Last week I reinstalled Manjaro (still from 21-1-6.iso) (had something else on it before). Thought a no install would be a good opportunity to finally move to btrfs. But again I have the same problem as with my last try with btrfs a long time ago: As long as I only want to boot from the one kernel that is active after the installation (in this case 5.13) everything worked. However, since I installed the last LTS kernel I intended to use, the problem with
GRUB_DEFAULT=saved (which was preset and what I wanted) came up again immediately. Only that after that the boot no longer worked. The system wanted to boot into the automatically created snapshot by Timeshift.
Now I know that with btrfs
GRUB_DEFAULT=saved is not usable (grubenv problem). In the past I had created an ext4 boot partition, but that caused other problems. So this time I specified the kernel to boot with
GRUB_DEFAULT=2 (in my list then the 5-10 LTS kernel), in the hope that at least that works. Negative! After hours then back to ext4.
What can I do now to persuade Grub to boot the kernel that I want? Please no suggestions how not to use Grub!. I would expect a freshly installed system to work so far.
Here are the settings in the Grub directly after the Installtion, without changes from me:
# If you want to enable the save default function, uncomment the following
# line, and set GRUB_DEFAULT to saved.
# Preload both GPT and MBR modules so that they are not missed
# Uncomment to enable booting from LUKS encrypted devices
# Uncomment to use basic console
# Uncomment to disable graphical terminal
# The resolution used on graphical terminal
# note that you can use only modes which your graphic card supports via VBE
# you can see them in real GRUB with the command 'videoinfo'
# Uncomment to allow the kernel use the same resolution used by grub
# Uncomment if you want GRUB to pass to the Linux kernel the old parameter
# format "root=/dev/xxx" instead of "root=/dev/disk/by-uuid/xxx"
# Uncomment to disable generation of recovery mode menu entries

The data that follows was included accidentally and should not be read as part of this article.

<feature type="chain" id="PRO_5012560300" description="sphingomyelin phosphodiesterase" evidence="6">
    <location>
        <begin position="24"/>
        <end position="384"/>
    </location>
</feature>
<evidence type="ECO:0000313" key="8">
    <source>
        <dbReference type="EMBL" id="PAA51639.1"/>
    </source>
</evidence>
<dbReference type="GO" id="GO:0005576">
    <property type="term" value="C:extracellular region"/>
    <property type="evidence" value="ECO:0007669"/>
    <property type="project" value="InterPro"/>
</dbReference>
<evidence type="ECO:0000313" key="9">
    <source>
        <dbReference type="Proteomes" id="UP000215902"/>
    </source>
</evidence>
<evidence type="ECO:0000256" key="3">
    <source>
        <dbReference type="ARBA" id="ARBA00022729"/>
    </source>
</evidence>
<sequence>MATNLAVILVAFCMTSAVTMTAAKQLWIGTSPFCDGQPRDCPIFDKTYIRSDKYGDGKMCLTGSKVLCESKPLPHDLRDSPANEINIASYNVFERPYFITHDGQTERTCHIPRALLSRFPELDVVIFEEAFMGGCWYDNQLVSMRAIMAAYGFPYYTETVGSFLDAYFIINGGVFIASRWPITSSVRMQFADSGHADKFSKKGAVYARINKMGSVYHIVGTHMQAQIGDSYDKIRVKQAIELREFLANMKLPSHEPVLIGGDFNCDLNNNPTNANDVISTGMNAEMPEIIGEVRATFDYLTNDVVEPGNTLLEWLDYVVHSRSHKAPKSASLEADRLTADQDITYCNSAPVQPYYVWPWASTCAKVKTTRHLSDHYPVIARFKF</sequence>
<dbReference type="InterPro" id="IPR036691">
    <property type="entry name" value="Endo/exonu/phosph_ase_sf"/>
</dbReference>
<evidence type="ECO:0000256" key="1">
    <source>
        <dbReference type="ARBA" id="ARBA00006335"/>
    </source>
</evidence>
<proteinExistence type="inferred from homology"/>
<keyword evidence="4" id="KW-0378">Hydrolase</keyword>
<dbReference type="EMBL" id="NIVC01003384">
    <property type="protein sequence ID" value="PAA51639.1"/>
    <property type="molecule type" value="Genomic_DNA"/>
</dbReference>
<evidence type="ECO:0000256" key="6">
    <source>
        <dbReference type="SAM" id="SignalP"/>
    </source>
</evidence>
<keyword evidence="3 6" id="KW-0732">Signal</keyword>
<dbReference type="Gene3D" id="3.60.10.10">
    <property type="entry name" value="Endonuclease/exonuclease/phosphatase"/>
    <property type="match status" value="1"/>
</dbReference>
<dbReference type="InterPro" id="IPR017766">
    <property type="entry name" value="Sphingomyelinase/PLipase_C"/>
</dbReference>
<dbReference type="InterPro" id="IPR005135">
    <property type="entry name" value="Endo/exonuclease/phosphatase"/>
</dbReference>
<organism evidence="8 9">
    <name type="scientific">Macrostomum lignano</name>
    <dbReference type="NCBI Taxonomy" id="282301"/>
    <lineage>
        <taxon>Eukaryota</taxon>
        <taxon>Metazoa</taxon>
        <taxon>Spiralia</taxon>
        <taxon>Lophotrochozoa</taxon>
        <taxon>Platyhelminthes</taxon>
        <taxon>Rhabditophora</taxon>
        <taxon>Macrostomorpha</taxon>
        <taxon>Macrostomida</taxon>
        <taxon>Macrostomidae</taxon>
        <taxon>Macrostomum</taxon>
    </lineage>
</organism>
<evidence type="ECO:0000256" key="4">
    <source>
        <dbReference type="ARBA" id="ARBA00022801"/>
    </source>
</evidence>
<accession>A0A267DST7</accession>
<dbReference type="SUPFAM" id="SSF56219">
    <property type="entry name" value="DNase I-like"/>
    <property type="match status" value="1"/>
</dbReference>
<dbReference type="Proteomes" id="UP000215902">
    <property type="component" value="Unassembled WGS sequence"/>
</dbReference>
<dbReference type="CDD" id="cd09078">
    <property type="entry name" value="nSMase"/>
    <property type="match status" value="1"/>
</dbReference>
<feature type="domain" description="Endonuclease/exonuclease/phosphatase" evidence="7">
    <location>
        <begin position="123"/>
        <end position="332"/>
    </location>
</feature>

# Uncomment this option to enable os-prober execution in the grub-mkconfig command
# Uncomment and set to the desired menu colors. Used by normal and wallpaper
# modes only. Entries specified as foreground/background.
# Uncomment one of them for the gfx desired, a image background or a gfxtheme
# Uncomment to get a beep at GRUB start
#GRUB_INIT_TUNE="480 440 1"
# Uncomment to ensure that the root filesystem is mounted read-only so that
# systemd-fsck can run the check automatically. We use 'fsck' by default, which
# needs 'rw' as boot parameter, to avoid delay in boot-time. 'fsck' needs to be
# removed from 'mkinitcpio.conf' to make 'systemd-fsck' work.
# See also Arch-Wiki: https://wiki.archlinux.org/index.php/Fsck#Boot_time_checking
I use BTRFS, Grub and different kernels bootable by Grub without problems. Is your /boot folder contained into your / → root subvolume ? When you use UEFI boot where is the FAT mountpoint of your UEFI?
and in GRUB_DEFAULT the number of the bootmenu entry or his name like
GRUB_DEFAULT="Manjaro Linux (Kernel: 5.10.79-1-MANJARO x64 - recovery mode)"
And please show your FSTAB
UUID=06686a06-c069-49f7-86e4-7a962740b364 none swap defaults 0 0
UUID=447C-E2BC /boot/efi vfat defaults,noatime,codepage=437,iocharset=iso8859-1,shortname=mixed,utf8 0 2
UUID=26c8751d-2747-4a4d-b857-32c82d67b20a /btrfs btrfs defaults,noatime,compress-force=zstd:5,subvolid=5 0 0
UUID=26c8751d-2747-4a4d-b857-32c82d67b20a / btrfs defaults,noatime,compress-force=zstd:5,subvol=@ 0 0